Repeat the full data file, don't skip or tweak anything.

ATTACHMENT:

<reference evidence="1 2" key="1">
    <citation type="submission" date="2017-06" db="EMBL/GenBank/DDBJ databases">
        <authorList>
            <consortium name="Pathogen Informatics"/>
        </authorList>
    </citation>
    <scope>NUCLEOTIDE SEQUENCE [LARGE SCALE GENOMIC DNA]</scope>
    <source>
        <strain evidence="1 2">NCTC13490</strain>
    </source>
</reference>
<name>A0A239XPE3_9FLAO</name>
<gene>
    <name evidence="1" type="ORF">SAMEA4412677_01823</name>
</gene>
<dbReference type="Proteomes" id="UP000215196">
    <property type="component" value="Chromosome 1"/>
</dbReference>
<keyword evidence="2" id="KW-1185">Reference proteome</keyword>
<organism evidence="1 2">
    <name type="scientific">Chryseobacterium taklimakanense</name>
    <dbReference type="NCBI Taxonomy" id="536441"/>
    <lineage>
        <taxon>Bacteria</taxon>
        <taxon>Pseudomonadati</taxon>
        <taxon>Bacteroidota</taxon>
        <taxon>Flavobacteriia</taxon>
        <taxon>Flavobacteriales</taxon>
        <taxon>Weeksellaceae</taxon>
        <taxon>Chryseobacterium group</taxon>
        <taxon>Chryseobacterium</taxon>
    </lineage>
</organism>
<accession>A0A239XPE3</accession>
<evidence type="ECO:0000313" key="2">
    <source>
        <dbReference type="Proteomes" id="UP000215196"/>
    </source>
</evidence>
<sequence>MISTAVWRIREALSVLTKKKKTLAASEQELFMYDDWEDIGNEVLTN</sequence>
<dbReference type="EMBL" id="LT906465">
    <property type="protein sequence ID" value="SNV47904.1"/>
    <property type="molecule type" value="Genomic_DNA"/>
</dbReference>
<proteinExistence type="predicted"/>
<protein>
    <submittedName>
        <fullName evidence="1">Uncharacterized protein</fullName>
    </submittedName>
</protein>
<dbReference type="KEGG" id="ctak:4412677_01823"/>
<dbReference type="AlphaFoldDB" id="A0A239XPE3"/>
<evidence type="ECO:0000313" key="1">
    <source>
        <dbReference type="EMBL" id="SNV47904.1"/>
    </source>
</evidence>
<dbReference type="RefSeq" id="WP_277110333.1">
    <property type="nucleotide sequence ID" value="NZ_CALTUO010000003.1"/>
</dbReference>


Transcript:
<reference evidence="1 2" key="1">
    <citation type="submission" date="2017-06" db="EMBL/GenBank/DDBJ databases">
        <authorList>
            <consortium name="Pathogen Informatics"/>
        </authorList>
    </citation>
    <scope>NUCLEOTIDE SEQUENCE [LARGE SCALE GENOMIC DNA]</scope>
    <source>
        <strain evidence="1 2">NCTC13490</strain>
    </source>
</reference>
<name>A0A239XPE3_9FLAO</name>
<gene>
    <name evidence="1" type="ORF">SAMEA4412677_01823</name>
</gene>
<dbReference type="Proteomes" id="UP000215196">
    <property type="component" value="Chromosome 1"/>
</dbReference>
<keyword evidence="2" id="KW-1185">Reference proteome</keyword>
<organism evidence="1 2">
    <name type="scientific">Chryseobacterium taklimakanense</name>
    <dbReference type="NCBI Taxonomy" id="536441"/>
    <lineage>
        <taxon>Bacteria</taxon>
        <taxon>Pseudomonadati</taxon>
        <taxon>Bacteroidota</taxon>
        <taxon>Flavobacteriia</taxon>
        <taxon>Flavobacteriales</taxon>
        <taxon>Weeksellaceae</taxon>
        <taxon>Chryseobacterium group</taxon>
        <taxon>Chryseobacterium</taxon>
    </lineage>
</organism>
<accession>A0A239XPE3</accession>
<evidence type="ECO:0000313" key="2">
    <source>
        <dbReference type="Proteomes" id="UP000215196"/>
    </source>
</evidence>
<sequence>MISTAVWRIREALSVLTKKKKTLAASEQELFMYDDWEDIGNEVLTN</sequence>
<dbReference type="EMBL" id="LT906465">
    <property type="protein sequence ID" value="SNV47904.1"/>
    <property type="molecule type" value="Genomic_DNA"/>
</dbReference>
<proteinExistence type="predicted"/>
<protein>
    <submittedName>
        <fullName evidence="1">Uncharacterized protein</fullName>
    </submittedName>
</protein>
<dbReference type="KEGG" id="ctak:4412677_01823"/>
<dbReference type="AlphaFoldDB" id="A0A239XPE3"/>
<evidence type="ECO:0000313" key="1">
    <source>
        <dbReference type="EMBL" id="SNV47904.1"/>
    </source>
</evidence>
<dbReference type="RefSeq" id="WP_277110333.1">
    <property type="nucleotide sequence ID" value="NZ_CALTUO010000003.1"/>
</dbReference>